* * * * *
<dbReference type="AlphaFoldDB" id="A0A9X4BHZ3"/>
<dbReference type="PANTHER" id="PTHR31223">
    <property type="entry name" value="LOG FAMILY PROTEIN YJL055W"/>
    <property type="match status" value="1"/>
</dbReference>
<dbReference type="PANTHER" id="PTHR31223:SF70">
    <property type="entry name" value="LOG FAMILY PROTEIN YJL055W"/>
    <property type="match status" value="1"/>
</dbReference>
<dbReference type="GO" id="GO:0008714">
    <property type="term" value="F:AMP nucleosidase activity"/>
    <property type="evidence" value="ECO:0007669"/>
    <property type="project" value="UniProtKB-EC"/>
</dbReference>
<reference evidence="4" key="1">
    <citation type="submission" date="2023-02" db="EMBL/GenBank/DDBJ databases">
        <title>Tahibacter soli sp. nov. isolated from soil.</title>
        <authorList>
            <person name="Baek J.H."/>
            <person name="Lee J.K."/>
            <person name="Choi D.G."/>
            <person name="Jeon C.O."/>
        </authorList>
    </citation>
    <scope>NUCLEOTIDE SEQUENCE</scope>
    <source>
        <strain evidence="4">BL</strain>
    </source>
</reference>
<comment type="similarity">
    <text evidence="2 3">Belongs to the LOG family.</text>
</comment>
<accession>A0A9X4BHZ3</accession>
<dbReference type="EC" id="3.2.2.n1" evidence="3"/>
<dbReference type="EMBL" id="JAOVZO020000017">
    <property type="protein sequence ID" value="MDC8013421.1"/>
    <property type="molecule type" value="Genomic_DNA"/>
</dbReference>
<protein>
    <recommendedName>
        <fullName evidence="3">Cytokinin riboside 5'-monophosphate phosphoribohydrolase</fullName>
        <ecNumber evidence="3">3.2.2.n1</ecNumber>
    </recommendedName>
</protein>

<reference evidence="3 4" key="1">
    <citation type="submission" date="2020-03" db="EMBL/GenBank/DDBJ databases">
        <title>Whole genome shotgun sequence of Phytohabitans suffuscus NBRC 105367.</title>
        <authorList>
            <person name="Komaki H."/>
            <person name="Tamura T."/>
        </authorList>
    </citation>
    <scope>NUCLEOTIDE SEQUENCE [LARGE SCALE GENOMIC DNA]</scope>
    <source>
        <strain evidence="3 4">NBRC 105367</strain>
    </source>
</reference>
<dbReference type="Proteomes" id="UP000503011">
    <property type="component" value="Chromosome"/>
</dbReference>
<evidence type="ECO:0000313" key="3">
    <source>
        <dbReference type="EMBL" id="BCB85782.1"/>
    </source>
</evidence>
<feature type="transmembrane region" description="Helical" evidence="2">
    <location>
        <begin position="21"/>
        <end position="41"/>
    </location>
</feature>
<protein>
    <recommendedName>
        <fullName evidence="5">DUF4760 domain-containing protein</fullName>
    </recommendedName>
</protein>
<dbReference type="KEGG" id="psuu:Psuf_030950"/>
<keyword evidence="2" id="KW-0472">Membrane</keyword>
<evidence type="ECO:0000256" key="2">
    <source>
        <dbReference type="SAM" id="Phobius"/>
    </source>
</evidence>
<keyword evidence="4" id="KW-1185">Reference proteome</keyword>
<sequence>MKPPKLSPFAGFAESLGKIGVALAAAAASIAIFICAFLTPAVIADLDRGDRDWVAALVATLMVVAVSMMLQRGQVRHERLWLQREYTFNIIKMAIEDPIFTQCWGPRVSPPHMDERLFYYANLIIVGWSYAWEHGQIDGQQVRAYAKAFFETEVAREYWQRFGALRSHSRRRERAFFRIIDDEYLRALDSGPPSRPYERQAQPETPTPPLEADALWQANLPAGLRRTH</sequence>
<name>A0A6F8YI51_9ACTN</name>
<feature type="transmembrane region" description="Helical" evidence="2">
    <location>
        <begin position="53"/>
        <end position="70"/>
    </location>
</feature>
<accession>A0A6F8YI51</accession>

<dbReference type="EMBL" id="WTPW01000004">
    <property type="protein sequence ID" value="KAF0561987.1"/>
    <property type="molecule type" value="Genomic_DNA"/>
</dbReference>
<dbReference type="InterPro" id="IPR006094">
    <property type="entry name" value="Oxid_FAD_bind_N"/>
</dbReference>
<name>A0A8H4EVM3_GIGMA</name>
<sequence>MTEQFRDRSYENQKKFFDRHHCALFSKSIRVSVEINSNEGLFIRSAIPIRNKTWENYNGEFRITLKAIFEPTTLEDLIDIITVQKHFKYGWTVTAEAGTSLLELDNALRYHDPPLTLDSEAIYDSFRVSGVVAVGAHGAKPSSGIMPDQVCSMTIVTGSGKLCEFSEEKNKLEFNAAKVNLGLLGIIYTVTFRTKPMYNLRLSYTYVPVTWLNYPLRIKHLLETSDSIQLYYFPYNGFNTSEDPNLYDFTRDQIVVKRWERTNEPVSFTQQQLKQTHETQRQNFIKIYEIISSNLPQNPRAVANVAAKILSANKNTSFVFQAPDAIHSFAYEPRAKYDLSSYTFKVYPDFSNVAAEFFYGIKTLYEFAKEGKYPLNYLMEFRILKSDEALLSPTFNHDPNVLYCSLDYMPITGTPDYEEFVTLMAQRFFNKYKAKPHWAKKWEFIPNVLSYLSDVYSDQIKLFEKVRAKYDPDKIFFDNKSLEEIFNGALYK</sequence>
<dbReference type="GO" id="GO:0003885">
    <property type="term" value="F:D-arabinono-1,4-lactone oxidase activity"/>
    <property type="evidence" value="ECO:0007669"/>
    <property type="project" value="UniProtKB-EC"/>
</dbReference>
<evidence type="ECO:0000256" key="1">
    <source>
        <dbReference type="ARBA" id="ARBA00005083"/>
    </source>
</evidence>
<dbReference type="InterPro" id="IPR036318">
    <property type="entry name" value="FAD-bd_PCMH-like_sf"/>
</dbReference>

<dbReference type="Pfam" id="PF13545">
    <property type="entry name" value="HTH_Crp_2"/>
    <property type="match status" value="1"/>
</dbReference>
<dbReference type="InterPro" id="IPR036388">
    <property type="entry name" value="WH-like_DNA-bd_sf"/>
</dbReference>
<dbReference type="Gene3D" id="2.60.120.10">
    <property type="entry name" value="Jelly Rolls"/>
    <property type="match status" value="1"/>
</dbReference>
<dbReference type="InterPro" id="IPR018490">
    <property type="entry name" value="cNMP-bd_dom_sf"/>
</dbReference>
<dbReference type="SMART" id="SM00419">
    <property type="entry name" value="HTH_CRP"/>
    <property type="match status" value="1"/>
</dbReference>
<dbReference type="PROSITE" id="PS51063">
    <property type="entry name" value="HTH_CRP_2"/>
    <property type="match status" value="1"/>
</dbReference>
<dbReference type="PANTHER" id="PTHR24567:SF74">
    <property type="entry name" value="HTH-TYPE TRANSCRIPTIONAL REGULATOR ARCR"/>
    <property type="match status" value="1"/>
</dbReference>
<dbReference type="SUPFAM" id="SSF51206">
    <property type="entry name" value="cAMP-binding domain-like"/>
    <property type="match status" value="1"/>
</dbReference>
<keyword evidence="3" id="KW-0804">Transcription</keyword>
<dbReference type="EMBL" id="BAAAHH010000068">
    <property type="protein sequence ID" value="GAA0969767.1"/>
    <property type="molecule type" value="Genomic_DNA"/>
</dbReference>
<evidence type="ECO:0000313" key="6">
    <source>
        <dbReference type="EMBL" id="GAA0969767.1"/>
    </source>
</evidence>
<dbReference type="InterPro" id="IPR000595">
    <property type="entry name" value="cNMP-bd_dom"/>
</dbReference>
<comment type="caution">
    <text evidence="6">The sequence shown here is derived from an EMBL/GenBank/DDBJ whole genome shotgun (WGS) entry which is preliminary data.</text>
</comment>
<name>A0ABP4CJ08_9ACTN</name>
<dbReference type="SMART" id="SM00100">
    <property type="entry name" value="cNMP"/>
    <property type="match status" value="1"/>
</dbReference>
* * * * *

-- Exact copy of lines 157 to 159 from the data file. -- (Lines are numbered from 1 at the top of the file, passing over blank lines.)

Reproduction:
    <property type="entry name" value="cNMP-bd_dom"/>
</dbReference>
<comment type="caution">